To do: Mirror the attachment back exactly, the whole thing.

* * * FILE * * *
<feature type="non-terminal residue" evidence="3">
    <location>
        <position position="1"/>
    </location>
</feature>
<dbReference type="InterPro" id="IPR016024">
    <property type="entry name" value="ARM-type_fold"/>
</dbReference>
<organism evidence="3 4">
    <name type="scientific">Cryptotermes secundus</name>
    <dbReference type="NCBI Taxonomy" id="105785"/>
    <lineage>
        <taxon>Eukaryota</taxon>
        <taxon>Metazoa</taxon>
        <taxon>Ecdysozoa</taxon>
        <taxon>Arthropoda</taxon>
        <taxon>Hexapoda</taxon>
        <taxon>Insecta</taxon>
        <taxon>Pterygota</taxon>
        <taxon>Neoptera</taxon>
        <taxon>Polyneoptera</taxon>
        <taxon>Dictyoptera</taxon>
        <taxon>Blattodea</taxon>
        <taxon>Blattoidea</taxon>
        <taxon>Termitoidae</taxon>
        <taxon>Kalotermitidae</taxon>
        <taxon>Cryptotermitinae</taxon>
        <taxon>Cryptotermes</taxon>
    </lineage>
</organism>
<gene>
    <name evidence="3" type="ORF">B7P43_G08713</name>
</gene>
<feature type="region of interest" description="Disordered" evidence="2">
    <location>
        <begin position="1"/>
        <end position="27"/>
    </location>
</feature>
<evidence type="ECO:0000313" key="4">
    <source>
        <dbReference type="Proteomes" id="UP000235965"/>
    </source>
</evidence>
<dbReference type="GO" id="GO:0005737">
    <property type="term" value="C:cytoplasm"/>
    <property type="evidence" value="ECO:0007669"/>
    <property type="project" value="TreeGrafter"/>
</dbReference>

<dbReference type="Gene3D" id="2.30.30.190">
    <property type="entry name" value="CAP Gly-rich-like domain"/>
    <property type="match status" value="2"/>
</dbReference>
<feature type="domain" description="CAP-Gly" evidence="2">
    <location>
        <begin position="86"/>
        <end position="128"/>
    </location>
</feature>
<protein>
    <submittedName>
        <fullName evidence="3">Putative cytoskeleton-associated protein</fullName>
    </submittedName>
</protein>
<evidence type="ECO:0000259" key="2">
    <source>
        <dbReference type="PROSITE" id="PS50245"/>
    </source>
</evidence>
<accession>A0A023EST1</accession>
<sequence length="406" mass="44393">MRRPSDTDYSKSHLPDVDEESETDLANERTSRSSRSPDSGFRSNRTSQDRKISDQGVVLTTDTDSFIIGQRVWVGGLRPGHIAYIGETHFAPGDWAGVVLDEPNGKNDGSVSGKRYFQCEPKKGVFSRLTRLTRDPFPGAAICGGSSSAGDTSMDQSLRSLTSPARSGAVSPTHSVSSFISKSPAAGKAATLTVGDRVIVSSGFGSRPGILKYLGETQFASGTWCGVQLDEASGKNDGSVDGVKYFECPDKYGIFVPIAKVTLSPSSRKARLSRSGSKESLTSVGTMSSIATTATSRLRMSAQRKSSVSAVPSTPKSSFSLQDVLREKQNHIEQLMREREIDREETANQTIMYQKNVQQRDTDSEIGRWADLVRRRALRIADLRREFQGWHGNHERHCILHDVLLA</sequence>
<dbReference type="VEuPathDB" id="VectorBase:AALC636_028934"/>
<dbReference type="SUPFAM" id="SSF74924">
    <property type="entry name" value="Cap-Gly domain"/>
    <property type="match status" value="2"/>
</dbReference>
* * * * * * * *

<feature type="non-terminal residue" evidence="3">
    <location>
        <position position="1"/>
    </location>
</feature>
<dbReference type="InterPro" id="IPR016024">
    <property type="entry name" value="ARM-type_fold"/>
</dbReference>
<organism evidence="3 4">
    <name type="scientific">Cryptotermes secundus</name>
    <dbReference type="NCBI Taxonomy" id="105785"/>
    <lineage>
        <taxon>Eukaryota</taxon>
        <taxon>Metazoa</taxon>
        <taxon>Ecdysozoa</taxon>
        <taxon>Arthropoda</taxon>
        <taxon>Hexapoda</taxon>
        <taxon>Insecta</taxon>
        <taxon>Pterygota</taxon>
        <taxon>Neoptera</taxon>
        <taxon>Polyneoptera</taxon>
        <taxon>Dictyoptera</taxon>
        <taxon>Blattodea</taxon>
        <taxon>Blattoidea</taxon>
        <taxon>Termitoidae</taxon>
        <taxon>Kalotermitidae</taxon>
        <taxon>Cryptotermitinae</taxon>
        <taxon>Cryptotermes</taxon>
    </lineage>
</organism>
<gene>
    <name evidence="3" type="ORF">B7P43_G08713</name>
</gene>
<feature type="region of interest" description="Disordered" evidence="2">
    <location>
        <begin position="1"/>
        <end position="27"/>
    </location>
</feature>
<evidence type="ECO:0000313" key="4">
    <source>
        <dbReference type="Proteomes" id="UP000235965"/>
    </source>
</evidence>
<dbReference type="GO" id="GO:0005737">
    <property type="term" value="C:cytoplasm"/>
    <property type="evidence" value="ECO:0007669"/>
    <property type="project" value="TreeGrafter"/>
</dbReference>

<dbReference type="Gene3D" id="2.30.30.190">
    <property type="entry name" value="CAP Gly-rich-like domain"/>
    <property type="match status" value="2"/>
</dbReference>
<feature type="domain" description="CAP-Gly" evidence="2">
    <location>
        <begin position="86"/>
        <end position="128"/>
    </location>
</feature>
<protein>
    <submittedName>
        <fullName evidence="3">Putative cytoskeleton-associated protein</fullName>
    </submittedName>
</protein>
<evidence type="ECO:0000259" key="2">
    <source>
        <dbReference type="PROSITE" id="PS50245"/>
    </source>
</evidence>
<accession>A0A023EST1</accession>
<sequence length="406" mass="44393">MRRPSDTDYSKSHLPDVDEESETDLANERTSRSSRSPDSGFRSNRTSQDRKISDQGVVLTTDTDSFIIGQRVWVGGLRPGHIAYIGETHFAPGDWAGVVLDEPNGKNDGSVSGKRYFQCEPKKGVFSRLTRLTRDPFPGAAICGGSSSAGDTSMDQSLRSLTSPARSGAVSPTHSVSSFISKSPAAGKAATLTVGDRVIVSSGFGSRPGILKYLGETQFASGTWCGVQLDEASGKNDGSVDGVKYFECPDKYGIFVPIAKVTLSPSSRKARLSRSGSKESLTSVGTMSSIATTATSRLRMSAQRKSSVSAVPSTPKSSFSLQDVLREKQNHIEQLMREREIDREETANQTIMYQKNVQQRDTDSEIGRWADLVRRRALRIADLRREFQGWHGNHERHCILHDVLLA</sequence>
<dbReference type="VEuPathDB" id="VectorBase:AALC636_028934"/>
<dbReference type="SUPFAM" id="SSF74924">
    <property type="entry name" value="Cap-Gly domain"/>
    <property type="match status" value="2"/>
</dbReference>